Goosebumps detector can reveal emotional state

A person’s emotional state can now be measured by a polymer sensor made in South Korea, a development that could be utilised by advertising, manufacturing and social media companies.

The flexible, wearable 20mm x 20mm polymer sensor was developed by a team at the Korea Advanced Institute of Science and Technology (KAIST) in Daejeon to directly measure the degree and occurrence on the skin of goose bumps (a reaction also called piloerection), which is caused by sudden changes in body temperature or emotional states.

In use, the sensor could be used to quantitatively gauge a consumer’s real-time physical and emotional response to stimuli including music, adverts or room temperature.

The Goose Bump Detector: a skin piloerection monitoring sensor conformally attached to the dorsal forearm
The Goose Bump Detector: a skin piloerection monitoring sensor conformally attached to the dorsal forearm

Described in Applied Physics Letters, the technology is said to be based on a coplanar capacitor and detects goose bumps by virtue of a linear relationship between the deformation of the sensor and the decrease of the capacitance.

‘We found that the height of the goose bump and the piloerection duration can be deduced by analysing obtained capacitance change trace,’ team member Young-Ho Cho said in a statement.

While more work still needs to be done to correlate such physical measurements with emotional states, the work suggests that quantitatively monitoring goose bumps in real-time as an indicator of human physical or emotional status is possible, which could pave the way for personalised advertising, music streams or other services informed by directly access to the emotions of the end user.

‘In the future, human emotions will be regarded like any typical biometric information, including body temperature or blood pressure,’ Cho said.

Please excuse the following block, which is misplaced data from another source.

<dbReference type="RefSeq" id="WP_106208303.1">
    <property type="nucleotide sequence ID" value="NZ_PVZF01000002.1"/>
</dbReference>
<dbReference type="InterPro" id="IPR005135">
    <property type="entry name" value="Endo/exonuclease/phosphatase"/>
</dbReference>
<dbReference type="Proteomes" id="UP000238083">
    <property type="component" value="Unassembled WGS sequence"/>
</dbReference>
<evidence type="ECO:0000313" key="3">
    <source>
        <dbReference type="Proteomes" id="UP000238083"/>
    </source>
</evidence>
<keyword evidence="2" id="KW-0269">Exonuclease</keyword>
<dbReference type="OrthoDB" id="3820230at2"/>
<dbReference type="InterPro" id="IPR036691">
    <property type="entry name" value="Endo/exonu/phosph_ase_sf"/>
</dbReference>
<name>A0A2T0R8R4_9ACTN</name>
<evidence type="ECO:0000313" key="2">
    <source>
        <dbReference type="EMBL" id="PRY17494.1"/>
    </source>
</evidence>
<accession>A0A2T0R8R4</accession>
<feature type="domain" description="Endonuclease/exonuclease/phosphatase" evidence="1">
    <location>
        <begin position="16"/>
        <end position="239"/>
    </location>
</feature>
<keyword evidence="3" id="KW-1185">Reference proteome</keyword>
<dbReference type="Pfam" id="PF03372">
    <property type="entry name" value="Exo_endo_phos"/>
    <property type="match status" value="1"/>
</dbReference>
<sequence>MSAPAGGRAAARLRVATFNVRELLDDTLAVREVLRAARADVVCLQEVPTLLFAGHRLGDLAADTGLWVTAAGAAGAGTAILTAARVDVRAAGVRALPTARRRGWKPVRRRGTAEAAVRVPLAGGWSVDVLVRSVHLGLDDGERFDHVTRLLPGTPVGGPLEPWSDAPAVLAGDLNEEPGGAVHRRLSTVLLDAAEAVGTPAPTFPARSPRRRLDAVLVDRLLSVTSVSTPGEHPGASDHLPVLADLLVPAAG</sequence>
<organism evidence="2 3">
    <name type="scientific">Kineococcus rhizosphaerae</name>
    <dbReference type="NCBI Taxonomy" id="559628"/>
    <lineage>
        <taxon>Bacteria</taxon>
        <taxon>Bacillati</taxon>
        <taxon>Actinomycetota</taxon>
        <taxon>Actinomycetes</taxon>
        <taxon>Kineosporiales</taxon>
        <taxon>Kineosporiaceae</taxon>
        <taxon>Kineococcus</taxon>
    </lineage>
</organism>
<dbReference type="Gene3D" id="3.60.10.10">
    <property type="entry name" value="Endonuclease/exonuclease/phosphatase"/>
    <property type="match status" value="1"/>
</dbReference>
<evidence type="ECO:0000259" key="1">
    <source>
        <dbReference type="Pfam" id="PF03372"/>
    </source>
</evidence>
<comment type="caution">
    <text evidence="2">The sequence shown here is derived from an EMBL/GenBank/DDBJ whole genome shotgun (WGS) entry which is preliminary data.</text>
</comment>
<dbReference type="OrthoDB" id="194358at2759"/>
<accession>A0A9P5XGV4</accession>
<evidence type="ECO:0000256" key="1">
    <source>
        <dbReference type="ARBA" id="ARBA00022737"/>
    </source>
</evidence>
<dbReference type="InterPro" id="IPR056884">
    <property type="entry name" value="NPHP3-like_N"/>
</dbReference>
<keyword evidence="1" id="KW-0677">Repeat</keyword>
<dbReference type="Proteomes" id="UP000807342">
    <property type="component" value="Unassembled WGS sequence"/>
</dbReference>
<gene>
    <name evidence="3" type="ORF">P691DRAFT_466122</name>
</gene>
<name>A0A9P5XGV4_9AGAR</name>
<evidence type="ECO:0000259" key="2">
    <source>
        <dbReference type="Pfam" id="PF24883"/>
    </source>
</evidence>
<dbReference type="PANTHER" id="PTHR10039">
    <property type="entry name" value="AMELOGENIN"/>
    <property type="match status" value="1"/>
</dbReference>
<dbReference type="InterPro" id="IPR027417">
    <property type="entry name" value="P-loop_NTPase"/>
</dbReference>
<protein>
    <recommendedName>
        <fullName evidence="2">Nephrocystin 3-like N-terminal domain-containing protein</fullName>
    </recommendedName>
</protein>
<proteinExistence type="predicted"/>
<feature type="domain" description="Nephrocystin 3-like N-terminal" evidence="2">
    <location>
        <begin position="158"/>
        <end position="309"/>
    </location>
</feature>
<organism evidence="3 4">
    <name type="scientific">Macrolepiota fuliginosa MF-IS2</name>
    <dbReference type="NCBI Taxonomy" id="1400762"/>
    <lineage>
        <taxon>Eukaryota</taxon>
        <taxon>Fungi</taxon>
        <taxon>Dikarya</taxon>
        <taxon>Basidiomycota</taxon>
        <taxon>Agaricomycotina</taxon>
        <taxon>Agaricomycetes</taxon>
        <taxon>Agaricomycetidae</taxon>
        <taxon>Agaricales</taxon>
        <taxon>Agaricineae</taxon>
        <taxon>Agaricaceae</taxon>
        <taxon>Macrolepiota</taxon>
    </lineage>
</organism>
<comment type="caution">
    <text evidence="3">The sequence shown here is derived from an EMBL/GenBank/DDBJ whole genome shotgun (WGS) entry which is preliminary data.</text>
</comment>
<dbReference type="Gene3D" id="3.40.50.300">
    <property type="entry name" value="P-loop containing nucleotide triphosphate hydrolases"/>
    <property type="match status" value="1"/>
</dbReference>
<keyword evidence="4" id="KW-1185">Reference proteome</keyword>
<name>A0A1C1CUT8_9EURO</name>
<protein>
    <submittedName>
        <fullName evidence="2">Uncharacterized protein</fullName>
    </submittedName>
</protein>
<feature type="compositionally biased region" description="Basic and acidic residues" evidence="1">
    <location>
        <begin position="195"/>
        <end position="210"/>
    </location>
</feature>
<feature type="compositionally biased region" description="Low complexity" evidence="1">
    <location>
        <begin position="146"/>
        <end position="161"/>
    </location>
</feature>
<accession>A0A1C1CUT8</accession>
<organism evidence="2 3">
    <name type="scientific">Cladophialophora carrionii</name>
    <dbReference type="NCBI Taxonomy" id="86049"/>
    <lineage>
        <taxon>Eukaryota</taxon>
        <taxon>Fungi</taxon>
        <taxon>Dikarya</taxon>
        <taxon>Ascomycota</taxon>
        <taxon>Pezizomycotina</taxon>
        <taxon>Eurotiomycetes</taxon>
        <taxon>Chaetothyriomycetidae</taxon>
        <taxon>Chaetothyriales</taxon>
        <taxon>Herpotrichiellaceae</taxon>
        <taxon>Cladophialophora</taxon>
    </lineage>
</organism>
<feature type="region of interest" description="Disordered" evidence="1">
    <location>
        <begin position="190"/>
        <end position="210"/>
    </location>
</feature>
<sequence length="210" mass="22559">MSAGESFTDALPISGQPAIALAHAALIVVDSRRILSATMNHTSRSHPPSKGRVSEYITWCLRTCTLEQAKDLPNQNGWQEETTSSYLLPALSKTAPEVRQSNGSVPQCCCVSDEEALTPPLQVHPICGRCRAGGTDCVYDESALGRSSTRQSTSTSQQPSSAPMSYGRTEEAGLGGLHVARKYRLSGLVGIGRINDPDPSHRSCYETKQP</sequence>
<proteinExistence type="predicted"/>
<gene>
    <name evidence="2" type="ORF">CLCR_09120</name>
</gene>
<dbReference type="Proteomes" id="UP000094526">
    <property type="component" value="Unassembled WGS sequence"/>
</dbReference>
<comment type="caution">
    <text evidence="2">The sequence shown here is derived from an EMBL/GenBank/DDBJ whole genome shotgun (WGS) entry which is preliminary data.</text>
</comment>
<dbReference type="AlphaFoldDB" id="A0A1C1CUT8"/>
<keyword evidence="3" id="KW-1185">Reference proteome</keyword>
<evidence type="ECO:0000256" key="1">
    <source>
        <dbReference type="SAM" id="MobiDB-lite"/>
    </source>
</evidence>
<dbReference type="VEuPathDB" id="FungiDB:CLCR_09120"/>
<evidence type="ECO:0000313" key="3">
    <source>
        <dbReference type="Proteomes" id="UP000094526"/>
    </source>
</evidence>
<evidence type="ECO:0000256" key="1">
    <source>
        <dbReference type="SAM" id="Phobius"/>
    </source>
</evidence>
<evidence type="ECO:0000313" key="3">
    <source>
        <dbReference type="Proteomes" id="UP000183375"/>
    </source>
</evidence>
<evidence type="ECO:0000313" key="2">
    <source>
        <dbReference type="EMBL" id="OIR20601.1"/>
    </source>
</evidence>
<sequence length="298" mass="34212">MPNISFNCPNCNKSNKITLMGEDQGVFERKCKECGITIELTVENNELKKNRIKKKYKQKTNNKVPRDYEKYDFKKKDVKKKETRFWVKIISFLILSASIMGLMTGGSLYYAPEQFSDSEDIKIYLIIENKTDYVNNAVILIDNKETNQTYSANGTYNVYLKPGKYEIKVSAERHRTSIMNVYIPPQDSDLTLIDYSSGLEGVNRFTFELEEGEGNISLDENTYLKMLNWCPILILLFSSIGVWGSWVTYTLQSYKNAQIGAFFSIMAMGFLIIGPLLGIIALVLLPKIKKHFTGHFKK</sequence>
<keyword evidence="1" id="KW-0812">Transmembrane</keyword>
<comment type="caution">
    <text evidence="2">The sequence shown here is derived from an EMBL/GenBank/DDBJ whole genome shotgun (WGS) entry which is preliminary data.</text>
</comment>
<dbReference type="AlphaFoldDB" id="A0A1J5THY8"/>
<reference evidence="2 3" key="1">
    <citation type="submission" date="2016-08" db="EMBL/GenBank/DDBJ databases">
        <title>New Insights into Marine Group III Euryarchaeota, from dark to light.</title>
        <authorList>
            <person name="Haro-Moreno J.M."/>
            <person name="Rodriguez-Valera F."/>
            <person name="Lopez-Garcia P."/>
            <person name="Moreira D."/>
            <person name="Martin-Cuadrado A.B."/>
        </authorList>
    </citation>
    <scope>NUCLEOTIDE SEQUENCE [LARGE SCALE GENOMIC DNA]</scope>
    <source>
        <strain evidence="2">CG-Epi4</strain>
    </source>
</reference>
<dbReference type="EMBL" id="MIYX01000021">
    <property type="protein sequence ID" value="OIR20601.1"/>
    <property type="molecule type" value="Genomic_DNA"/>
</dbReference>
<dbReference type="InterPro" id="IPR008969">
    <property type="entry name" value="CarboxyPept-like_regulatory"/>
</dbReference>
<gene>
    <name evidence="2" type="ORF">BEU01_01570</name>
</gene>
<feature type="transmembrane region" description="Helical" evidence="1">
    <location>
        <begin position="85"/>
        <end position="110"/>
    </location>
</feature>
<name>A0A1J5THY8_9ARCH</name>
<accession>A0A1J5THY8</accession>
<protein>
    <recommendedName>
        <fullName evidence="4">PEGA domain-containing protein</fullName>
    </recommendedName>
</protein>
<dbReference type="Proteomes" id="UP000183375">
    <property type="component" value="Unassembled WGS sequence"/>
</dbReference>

Through use of microfabrication technology, Cho and colleagues built the sensor using a conductive polymer called PEDOT:PSS for the capacitors, which is flexibile compared to brittle metallic conductive materials.

The capacitors were embedded in a silicon substrate via a multi-step spin-coating process, giving them a spiral shape and coplanar structure. This gave them high capacitive density and high deformability while remaining 1.2 micrometres thick.

The silicon substrate – Ecoflex 0030 – was selected due to its biocompatibility and high degree of flexibility relative to human skin. It is also highly thermal and photo-stability, which allows the embedded polymer devices to maintain their performance in diverse conditions.

They attached these sensors to the inside of a 28-year old subject’s dorsal forearm and had him grab hold of ice cubes to induce a sudden cold shock. This stimulated piloerection, deforming the sensors and causing their capacitance to notably decrease.

Future work includes scaling down the signal processing module and capacitance measurement system to be co-mounted on skin with the sensor.